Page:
Chronology For, By Ad Reinhardt

How much of discovery is really just rediscovery? or learning remembering?
I was waiting to read how editor/art historian Barbara Rose had decided to model the chronology at the opening of her 1991 book, Art-as-Art: The Selected Writings of Ad Reinhardt, after the personal+historical “date” portraits of Felix Gonzalez-Torres:

1943 Refuses to help Arshile Gorky start a camouflage school.
1943 Wonders what Adolph Gottleib and Mark Rothko are up to when they announce, “There is no such thing as good painting about nothing.”
1943 Continues making paintings about nothing.
1944 Liberation of Paris

But then I scroll up and see that Reinhardt’s chronology was his own, and that he was constantly reworking it. The version Rose chose was published in the catalogue for Reinhardt’s 1966 retrospective at the Jewish Museum.
So Rose didn’t get it from Felix, but that means Felix must have gotten it from Reinhardt. And sure enough. I pulled down my special 1994 edition Art & Design, which served as the catalogue for the Camden Arts Center exhibition featuring Reinhardt, Joseph Kosuth, and Felix Gonzalez-Torres. And there is Nancy Spector writing about Reinhardt’s influence, both direct, and refracted through the strategies and theories of the intervening generation of conceptualists:

Reinhard’s parodic biographical exercise was, at the time of its creation, interpreted as mere ‘documentation’, as tangential to his artistic enterprise. But, because of Conceptual art’s deployment of linguistic analysis and its use of language as a medium through which to demonstrate the discursive foundations of art, a younger generation inherited the freedom to use words as a viable alternative to image-making. Therefore, Gonzalez-Torres’ various inventories of disjunctive historical incidents and private moments, followed by the year of their occurrence, can and actually do constitute his art…these ‘date’ works use now conventional Conceptual strategies to mimic the idea of an ‘Artist’s’ chronology. More importantly, however, in the over-arching equivalency of everything listed in these works, Gonzalez-Torres is underscoring a crucial reality in today’s world: that the political cannot be divorced from the personal.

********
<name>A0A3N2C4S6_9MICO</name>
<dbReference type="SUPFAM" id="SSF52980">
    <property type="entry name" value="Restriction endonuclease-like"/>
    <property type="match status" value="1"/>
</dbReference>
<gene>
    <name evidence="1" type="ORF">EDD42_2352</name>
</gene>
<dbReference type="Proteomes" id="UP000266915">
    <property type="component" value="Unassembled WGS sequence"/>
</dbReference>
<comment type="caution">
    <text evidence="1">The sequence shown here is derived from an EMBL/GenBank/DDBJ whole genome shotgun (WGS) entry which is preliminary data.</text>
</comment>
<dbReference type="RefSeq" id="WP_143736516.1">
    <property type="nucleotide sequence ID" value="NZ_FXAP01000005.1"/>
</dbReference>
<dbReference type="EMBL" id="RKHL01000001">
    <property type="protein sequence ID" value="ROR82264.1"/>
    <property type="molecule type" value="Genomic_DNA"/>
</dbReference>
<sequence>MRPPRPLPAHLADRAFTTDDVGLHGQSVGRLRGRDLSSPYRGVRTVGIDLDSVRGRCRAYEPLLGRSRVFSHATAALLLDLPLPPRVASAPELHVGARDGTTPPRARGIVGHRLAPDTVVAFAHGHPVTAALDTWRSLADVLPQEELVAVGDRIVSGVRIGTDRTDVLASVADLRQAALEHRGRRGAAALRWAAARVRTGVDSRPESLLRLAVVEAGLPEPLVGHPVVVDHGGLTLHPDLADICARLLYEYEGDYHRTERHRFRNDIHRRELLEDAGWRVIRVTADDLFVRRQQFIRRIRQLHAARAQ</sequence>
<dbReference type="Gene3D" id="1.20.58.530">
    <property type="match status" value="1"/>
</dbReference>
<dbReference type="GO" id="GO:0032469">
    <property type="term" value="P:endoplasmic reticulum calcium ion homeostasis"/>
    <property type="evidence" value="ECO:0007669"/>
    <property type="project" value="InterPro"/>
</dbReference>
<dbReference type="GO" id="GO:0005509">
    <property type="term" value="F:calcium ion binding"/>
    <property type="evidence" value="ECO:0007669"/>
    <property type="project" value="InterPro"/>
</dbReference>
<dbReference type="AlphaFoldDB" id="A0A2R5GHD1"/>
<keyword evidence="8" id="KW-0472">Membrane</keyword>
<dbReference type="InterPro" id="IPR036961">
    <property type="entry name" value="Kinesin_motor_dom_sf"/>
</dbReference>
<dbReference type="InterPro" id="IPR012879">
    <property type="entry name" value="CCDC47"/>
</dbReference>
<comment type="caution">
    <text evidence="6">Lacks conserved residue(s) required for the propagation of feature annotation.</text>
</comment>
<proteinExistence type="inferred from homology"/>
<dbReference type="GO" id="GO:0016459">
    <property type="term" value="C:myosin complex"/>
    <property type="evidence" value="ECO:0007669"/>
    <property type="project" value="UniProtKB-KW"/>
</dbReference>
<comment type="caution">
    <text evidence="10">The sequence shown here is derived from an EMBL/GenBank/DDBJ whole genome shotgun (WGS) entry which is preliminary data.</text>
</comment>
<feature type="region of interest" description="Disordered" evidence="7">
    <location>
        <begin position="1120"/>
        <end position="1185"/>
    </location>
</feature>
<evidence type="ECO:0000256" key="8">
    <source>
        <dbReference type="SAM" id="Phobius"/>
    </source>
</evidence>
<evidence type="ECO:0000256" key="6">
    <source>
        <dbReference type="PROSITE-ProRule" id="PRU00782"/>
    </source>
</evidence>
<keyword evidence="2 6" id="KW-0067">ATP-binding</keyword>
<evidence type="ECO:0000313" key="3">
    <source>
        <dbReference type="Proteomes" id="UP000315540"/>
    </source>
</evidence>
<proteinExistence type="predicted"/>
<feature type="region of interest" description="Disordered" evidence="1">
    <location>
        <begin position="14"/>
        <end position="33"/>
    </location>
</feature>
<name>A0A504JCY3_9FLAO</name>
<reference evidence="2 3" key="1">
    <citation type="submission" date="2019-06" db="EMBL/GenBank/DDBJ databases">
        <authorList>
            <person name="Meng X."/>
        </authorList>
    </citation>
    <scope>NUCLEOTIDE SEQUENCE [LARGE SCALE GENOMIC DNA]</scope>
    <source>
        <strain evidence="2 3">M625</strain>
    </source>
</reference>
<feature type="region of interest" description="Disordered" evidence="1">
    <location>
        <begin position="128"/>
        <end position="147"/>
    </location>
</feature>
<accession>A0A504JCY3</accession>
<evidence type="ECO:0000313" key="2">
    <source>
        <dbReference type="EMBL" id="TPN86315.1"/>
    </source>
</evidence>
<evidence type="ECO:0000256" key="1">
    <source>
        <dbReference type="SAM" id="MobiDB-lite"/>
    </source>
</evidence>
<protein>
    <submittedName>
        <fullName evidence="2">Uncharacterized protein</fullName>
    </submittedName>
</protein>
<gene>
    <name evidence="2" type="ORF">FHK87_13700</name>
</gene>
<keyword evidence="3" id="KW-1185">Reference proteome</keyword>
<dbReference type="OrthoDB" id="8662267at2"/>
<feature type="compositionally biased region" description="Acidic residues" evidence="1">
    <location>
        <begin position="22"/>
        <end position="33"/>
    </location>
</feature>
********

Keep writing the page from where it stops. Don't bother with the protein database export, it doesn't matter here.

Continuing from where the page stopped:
I think Reinhardt makes the same case; and I agree with Spector that Rose’s interpretation is incomplete, and that the extremely politically engaged Reinhardt did not mean for his chronology to reveal art to be “a matter of small consequence” when seen from “a perspective of world affairs.”
Spector suggests another reading, that “[Reinhardt’s] inclusion of cataclysmic world affairs in an ‘artist’s biography’…bespeaks the impossibility of divorcing cultural endeavours from the social and political context in which they are pursued.” [image: Untitled, 1988]
Now about that Arshile Gorky camouflage school…